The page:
If you've been following my blog or Instagram (@jennyfromgeorgia), you've seen plenty of moments of simple joy in my life lately. This week, I decided to share something I wrote a few years ago at a time when my life was full of frustration and heartbreak. We’d been trying to start our family for a few years, trying all sorts of treatments and trying to find a doctor who could help us, and we’d also been through 2 miscarriages (I lost three babies before Caleb came along).
I felt strongly that one day I’d be a mother, which gave me hope, but I was grieving the loss of my babies, and I was struggling with the amount of effort required to keep trying and the toll it was taking on my body. I also came to realize that many (as in, most) people had no idea about the day-to-day struggles of infertility beyond the waiting and constant yearning for a child. Yes, I was yearning, and yes, I was trying to be patient, but there were also endless hours waiting on hold to speak to the insurance company (again) and medications that wreaked havoc on my hormones and expensive medical bills and countless blood draws and bad news (lots of bad news) and, well...I’ll just let you read it yourself.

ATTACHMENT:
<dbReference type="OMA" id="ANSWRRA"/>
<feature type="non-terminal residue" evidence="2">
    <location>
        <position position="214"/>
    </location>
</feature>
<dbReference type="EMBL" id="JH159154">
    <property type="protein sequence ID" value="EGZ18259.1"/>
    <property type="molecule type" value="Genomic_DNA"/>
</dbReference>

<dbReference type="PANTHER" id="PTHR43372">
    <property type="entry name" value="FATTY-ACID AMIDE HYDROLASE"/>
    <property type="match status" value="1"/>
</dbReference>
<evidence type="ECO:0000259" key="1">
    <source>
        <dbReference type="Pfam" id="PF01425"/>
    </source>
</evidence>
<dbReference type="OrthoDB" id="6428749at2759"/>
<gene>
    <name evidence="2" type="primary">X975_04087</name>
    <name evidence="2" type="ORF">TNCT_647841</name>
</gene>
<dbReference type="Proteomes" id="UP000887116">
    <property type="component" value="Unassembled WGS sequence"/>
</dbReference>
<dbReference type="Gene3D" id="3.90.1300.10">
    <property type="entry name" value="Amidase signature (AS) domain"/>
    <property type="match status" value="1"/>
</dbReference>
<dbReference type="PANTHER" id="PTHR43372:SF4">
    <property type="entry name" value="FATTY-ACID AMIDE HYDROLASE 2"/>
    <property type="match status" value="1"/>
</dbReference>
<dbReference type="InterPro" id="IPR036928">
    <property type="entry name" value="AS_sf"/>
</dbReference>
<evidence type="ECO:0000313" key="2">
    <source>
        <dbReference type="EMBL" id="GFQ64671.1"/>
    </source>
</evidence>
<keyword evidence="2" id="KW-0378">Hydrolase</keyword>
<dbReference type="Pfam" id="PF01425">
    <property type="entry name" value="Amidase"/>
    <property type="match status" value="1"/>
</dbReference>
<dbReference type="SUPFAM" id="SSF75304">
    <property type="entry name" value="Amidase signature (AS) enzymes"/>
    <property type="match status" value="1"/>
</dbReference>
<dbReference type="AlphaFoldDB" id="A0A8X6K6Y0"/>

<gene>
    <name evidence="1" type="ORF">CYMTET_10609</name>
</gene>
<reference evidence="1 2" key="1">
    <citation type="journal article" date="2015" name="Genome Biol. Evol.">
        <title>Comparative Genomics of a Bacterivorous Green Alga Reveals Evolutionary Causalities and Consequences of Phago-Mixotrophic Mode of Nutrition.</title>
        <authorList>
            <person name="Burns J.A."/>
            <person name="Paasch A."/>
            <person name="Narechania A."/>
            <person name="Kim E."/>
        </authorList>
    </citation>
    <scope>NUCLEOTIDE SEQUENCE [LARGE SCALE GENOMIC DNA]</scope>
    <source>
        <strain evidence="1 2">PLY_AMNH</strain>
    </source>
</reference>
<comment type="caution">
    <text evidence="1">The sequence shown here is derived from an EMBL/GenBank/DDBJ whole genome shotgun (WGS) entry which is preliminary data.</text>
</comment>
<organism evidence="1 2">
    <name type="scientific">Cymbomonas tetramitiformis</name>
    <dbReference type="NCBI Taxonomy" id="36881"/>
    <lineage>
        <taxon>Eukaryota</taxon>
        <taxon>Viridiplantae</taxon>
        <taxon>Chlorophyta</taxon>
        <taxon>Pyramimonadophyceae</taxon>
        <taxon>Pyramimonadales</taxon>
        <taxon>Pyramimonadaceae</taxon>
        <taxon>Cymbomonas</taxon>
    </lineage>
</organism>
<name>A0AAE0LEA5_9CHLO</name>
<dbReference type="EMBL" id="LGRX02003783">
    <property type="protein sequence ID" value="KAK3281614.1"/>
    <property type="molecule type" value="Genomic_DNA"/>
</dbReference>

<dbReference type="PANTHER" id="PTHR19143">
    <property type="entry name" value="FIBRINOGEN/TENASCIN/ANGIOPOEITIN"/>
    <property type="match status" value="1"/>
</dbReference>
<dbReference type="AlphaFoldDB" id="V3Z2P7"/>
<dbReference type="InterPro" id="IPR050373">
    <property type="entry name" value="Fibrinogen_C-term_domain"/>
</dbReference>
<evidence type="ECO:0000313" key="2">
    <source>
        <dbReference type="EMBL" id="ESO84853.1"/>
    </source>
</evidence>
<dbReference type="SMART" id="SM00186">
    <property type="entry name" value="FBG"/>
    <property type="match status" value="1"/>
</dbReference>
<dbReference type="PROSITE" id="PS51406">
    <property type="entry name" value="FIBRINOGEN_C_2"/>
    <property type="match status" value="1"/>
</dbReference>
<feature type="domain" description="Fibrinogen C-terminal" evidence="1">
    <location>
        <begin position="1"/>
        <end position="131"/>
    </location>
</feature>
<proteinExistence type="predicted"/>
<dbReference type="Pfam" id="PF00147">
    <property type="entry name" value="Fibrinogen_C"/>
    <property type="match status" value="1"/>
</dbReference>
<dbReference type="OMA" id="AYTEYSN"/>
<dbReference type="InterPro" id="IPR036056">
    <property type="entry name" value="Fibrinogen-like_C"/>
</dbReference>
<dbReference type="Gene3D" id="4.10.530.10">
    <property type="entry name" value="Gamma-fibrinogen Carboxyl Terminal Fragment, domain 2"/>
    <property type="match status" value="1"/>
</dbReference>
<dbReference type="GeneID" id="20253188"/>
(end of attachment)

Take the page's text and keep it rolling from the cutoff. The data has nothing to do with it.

Now my life is overflowing with joy even greater than my heartbreak, but I don’t ever want to forget the pain that has made motherhood so sweet, especially when I know that so many people are struggling with infertility now. Here’s the truth about their pain that you might not see.
The Hidden Truth
Get ready for an emotional post. What can I say? That's my life. Sometimes.
Sometimes, I physically ache for all the women facing infertility, pregnancy loss, infant loss, or the overwhelming obstacles of adoption.
Sometimes, I ache for myself...My first, my one-year-old. And my second, my little baby, due this fall. I think of them this way, maybe because I've had a while to think about them. It probably seems strange to other people, but it's natural for me. It brings me peace.
Sometimes it seems like everything I do every day reminds me that I've lost them. I can't help but think how different life would be if they were here now.
A stranger, Katie, who shared her story on www.facesofloss.com, wrote, "Miscarriage is death, yet there are no funerals, no sympathy cards, no bereavement time. Instead couples grieve in silence. You’ve just got to pick up the pieces, hold your head high, and go on with life as usual."
I’ve observed that some people believe that infertility or pregnancy loss is mostly longing for a baby, something like dreaming of a car or new furniture, only perhaps more intense.
They believe that you just have to be patient, because eventually you'll have a baby (when it's somehow magically "the right time"), and everything will be alright. And that you shouldn't worry so much, and try to be happy with what you already have. It's a matter of faith and patience.
This is true, because happiness is a choice, but it's only half of the truth, which makes it half a lie. The whole truth is that it's much more than waiting. It's more than what it seems.
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